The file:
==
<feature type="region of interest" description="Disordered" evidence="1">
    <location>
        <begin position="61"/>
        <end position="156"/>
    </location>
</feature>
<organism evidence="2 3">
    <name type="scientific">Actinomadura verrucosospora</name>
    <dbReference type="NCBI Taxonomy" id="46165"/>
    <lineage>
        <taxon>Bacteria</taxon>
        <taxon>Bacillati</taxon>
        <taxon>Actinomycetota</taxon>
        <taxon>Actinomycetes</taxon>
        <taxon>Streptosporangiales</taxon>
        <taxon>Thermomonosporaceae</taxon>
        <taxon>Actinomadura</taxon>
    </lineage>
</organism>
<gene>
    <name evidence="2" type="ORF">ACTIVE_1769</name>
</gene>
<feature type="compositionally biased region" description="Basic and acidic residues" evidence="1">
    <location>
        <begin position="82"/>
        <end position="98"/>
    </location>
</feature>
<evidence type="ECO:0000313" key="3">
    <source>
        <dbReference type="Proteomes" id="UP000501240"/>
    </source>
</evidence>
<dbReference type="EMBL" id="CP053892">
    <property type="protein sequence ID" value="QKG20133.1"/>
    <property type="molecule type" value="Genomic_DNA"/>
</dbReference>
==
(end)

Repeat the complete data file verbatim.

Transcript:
<feature type="region of interest" description="Disordered" evidence="1">
    <location>
        <begin position="61"/>
        <end position="156"/>
    </location>
</feature>
<organism evidence="2 3">
    <name type="scientific">Actinomadura verrucosospora</name>
    <dbReference type="NCBI Taxonomy" id="46165"/>
    <lineage>
        <taxon>Bacteria</taxon>
        <taxon>Bacillati</taxon>
        <taxon>Actinomycetota</taxon>
        <taxon>Actinomycetes</taxon>
        <taxon>Streptosporangiales</taxon>
        <taxon>Thermomonosporaceae</taxon>
        <taxon>Actinomadura</taxon>
    </lineage>
</organism>
<gene>
    <name evidence="2" type="ORF">ACTIVE_1769</name>
</gene>
<feature type="compositionally biased region" description="Basic and acidic residues" evidence="1">
    <location>
        <begin position="82"/>
        <end position="98"/>
    </location>
</feature>
<evidence type="ECO:0000313" key="3">
    <source>
        <dbReference type="Proteomes" id="UP000501240"/>
    </source>
</evidence>
<dbReference type="EMBL" id="CP053892">
    <property type="protein sequence ID" value="QKG20133.1"/>
    <property type="molecule type" value="Genomic_DNA"/>
</dbReference>